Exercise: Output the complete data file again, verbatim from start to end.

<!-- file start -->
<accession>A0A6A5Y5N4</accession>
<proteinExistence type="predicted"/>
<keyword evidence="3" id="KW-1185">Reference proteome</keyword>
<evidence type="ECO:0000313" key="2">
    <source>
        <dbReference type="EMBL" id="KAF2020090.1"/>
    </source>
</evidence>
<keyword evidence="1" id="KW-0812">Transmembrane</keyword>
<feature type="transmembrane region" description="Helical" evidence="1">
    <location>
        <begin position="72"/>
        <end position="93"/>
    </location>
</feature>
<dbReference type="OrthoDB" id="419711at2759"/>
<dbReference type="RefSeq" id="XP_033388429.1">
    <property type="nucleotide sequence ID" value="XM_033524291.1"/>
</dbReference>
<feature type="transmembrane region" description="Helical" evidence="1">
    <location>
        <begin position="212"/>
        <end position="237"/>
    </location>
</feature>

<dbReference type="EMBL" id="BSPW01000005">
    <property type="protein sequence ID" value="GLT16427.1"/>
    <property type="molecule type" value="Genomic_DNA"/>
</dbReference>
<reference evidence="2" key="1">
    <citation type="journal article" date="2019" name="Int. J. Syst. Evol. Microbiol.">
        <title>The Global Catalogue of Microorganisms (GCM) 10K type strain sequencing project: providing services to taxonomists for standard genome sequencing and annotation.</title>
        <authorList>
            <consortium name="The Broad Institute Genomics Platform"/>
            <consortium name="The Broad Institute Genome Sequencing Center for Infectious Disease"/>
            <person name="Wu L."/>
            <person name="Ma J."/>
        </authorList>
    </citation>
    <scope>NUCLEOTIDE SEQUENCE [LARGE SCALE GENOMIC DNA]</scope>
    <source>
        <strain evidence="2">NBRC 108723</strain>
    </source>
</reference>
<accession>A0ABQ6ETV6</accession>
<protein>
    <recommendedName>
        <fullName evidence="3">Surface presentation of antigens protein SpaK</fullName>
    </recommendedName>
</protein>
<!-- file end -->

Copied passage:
<accession>A0A6A5Y5N4</accession>
<proteinExistence type="predicted"/>
<keyword evidence="3" id="KW-1185">Reference proteome</keyword>
<evidence type="ECO:0000313" key="2">
    <source>
        <dbReference type="EMBL" id="KAF2020090.1"/>
    </source>
</evidence>
<keyword evidence="1" id="KW-0812">Transmembrane</keyword>
<feature type="transmembrane region" description="Helical" evidence="1">
    <location>
        <begin position="72"/>
        <end position="93"/>
    </location>
</feature>
<dbReference type="OrthoDB" id="419711at2759"/>
<dbReference type="RefSeq" id="XP_033388429.1">
    <property type="nucleotide sequence ID" value="XM_033524291.1"/>
</dbReference>
<feature type="transmembrane region" description="Helical" evidence="1">
    <location>
        <begin position="212"/>
        <end position="237"/>
    </location>
</feature>

<dbReference type="EMBL" id="BSPW01000005">
    <property type="protein sequence ID" value="GLT16427.1"/>
    <property type="molecule type" value="Genomic_DNA"/>
</dbReference>
<reference evidence="2" key="1">
    <citation type="journal article" date="2019" name="Int. J. Syst. Evol. Microbiol.">
        <title>The Global Catalogue of Microorganisms (GCM) 10K type strain sequencing project: providing services to taxonomists for standard genome sequencing and annotation.</title>
        <authorList>
            <consortium name="The Broad Institute Genomics Platform"/>
            <consortium name="The Broad Institute Genome Sequencing Center for Infectious Disease"/>
            <person name="Wu L."/>
            <person name="Ma J."/>
        </authorList>
    </citation>
    <scope>NUCLEOTIDE SEQUENCE [LARGE SCALE GENOMIC DNA]</scope>
    <source>
        <strain evidence="2">NBRC 108723</strain>
    </source>
</reference>
<accession>A0ABQ6ETV6</accession>
<protein>
    <recommendedName>
        <fullName evidence="3">Surface presentation of antigens protein SpaK</fullName>
    </recommendedName>
</protein>